We recently moved into a new home and left our son’s bunk bed in Texas.
In the midst of packing and unpacking, we still haven’t had time to go out and find a new one, but after looking around, we figured out that we had everything we needed to give our son a room he’d love!
Our little boy wants to be Paleontologist, loves Indiana Jones, Dinosaurs, Crocodiles, and Nature, so it made sense to turn his room into a Nature Explorer-Adventurer’s Campsite using our family’s camping and outdoor gear.
First, we set-up the 4-Person Tent in the middle of the room. We laid down the area rug to help the mattress stay in place, to protect the tent floor, and to give our son something soft to walk around on inside his new bedroom tent.
Once we blew up the mattress and positioned it in the center of the tent, we put on our son’s bedding.
(Mom Confession! I was tempted to purchase new dino-themed bedding, but stopped myself. The goal was to make use of what we had on hand to make this bedroom!)
Once the bed was set-up, we “sandbagged” the edges of the tent with rolled blankets and quilts to aid stability. This actually was a help for Mom since I was running out of places to store the extra linen!
We placed a small bedside table next to the mattress with a T-rex nightlite, a flashlight, and his favorite animal stories.
His yellow lawn chair fit the theme perfectly so we positioned outside of the tent for reading, and for holding his safari vest and adventure hat.
We reserved a space in the room (not pictured) for him to display his favorite dinosaurs and crocodiles, and to store his habitat-building kit, books, and a small bin of kinetic sand.
This was a simple and inexpensive kid’s bedroom solution and our children absolutely love it!
The best thing about it is that we can keep the tent up as long as he still loves it, and then pack it away for family camping trips!
We recently watched the movie, How To Train Your Dragon 2, and have a little boy how says he wants to grow up to become an archaeologist to find dinosaur bones, OR a Dragon Scientist.
SO, when we walked past this cool looking fruit today in HEB Plus, we had to pick it up and put it into our cart!
It was named “DRAGON FRUIT” and we had no idea what to expect!
When we got home, we looked up a few facts about it, and learned that a Dragon Fruit is actually a member of the Cactus Family!
They are found in Southeast Asia, Central and South America, and Israel. We found ours at HEB Plus in Laredo, Texas!
The most interesting thing that we learned tonight is that the cool multi-purpose tool we use to help us in our Guacamole preparation to slice and pit avocados, The Avocado Shark, actually is the PERFECT Dragonfruit Slicing And Scooping Tool!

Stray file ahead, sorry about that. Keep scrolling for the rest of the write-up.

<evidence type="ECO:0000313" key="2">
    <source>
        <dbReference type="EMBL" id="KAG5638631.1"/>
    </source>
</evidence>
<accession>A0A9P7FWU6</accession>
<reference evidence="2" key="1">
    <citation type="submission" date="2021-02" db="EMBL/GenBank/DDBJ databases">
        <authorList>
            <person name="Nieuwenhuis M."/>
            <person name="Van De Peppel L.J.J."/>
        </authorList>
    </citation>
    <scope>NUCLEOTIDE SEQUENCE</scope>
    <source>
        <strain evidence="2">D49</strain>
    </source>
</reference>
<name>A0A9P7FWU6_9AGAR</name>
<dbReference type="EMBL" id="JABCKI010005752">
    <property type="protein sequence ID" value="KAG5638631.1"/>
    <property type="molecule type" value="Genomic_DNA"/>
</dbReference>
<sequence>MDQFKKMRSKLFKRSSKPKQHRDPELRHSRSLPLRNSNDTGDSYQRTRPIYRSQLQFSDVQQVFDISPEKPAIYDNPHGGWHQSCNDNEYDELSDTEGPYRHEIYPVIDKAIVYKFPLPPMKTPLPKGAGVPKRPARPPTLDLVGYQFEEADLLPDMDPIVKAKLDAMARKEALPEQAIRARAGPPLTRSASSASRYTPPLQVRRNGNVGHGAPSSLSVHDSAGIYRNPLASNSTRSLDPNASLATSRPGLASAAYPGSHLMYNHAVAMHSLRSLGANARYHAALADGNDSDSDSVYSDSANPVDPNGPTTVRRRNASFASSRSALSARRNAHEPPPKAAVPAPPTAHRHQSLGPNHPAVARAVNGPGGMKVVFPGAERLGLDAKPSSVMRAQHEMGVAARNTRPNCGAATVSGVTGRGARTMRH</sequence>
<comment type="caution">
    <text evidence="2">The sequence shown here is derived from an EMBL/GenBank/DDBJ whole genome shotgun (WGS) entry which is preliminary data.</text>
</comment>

You can see the process we used to slice and eat the dragon fruit below.
I’ll admit, the inside of the dragon fruit took everyone in the family by surprise!
It was entirely new and unexpected, and so was the flavor!
The Flavor, by the way, was very much like a mild kiwi!
We’re going to keep trying new flavors, particularly for exotic fruits and vegetables we find at markets.
Our Family Night Dragon Fruit Adventure Was A Hit With The Kids!
It’s Got The Kindergartener’s Seal Of Approval….
And That Is A Hefty Endorsement!
This year we wanted to do something fun and nature-oriented for Teacher Appreciation Week!
You might remember the kids’ School Supply Cake last year? That was a fun project, too!
To Make The Dandelion Seed Bottles & Haiku Gifts You See Here, You Will Need:
We found some pretty little glass bottles at a craft store and our daughter wanted to place dandelion wisps inside for her teachers.
The children picked the last dandelion we could find in our backyard for this project!
Surprisingly, one dandelion was plenty to fill 9 little glass jars!
The kids placed one to two dandelion seeds into each glass jar.
Handling the seeds and getting them into the small openings was a fantastic fine motor skills activity!
We tried to keep the wispy parts of the flower attached to the seed because we just love the way they look inside the bottles!
Some Quick Tips:
We had more seeds and wisps to add, but we loved the simple, beautiful look of each bottle with one to two seeds.
The remaining seeds DO look quite pretty in the extra bottles…
I helped the kids with the last part of the gift by cutting 36″ lengths of thin, tan leather cord for each of the bottles the kids had prepared.
I tied the knots around the neck of each bottle and then knotted the very ends of the cord so that the teachers could use the bottles as a necklace or lanyard.
The very last thing we did to complete the gift was to develop a short poem called a Haiku to give with the gift.
HERE IS A LITTLE BACKGROUND ON THE JAPANESE POEM CALLED “HAIKU”:
I realized after we settled on our finished poem for the teachers, that we had mixed up the number of syllables.
Instead of 5-7-5, our poem was set to a 7-5-7 rhythm.
Apparently, English-Contemporary Haiku has been breaking the rules for some time now, so I’m going with “It’s an English-Contemporary Haiku Pattern”.
Here is our English-Contemporary Haiku the kids helped to develop for their teachers!
~Tricia, Critters And Crayons
One of the festivals we absolutely love to attend each year in Laredo is the Kite Festival in March.
Today, we attended our fourth.
This means that we have attended since our children were in diapers, nursing, learning to crawl, learning to walk, learning to talk….all the way up to this year.
This year is the first year both children are past all of those milestones, but they can also both hold their own kites, fly their own kites, and be genuinely interested in holding and flying their own kites.
They can do these things after getting just a little bit of help by Mom or Dad to catch the wind, of course.
I have to say, though, there is one truth that appears to be self-evident and inviolable.
If I had a fortune cookie message to foretell my future or offer sage advice about taking more than one child to any Kite Festival alone, it would read: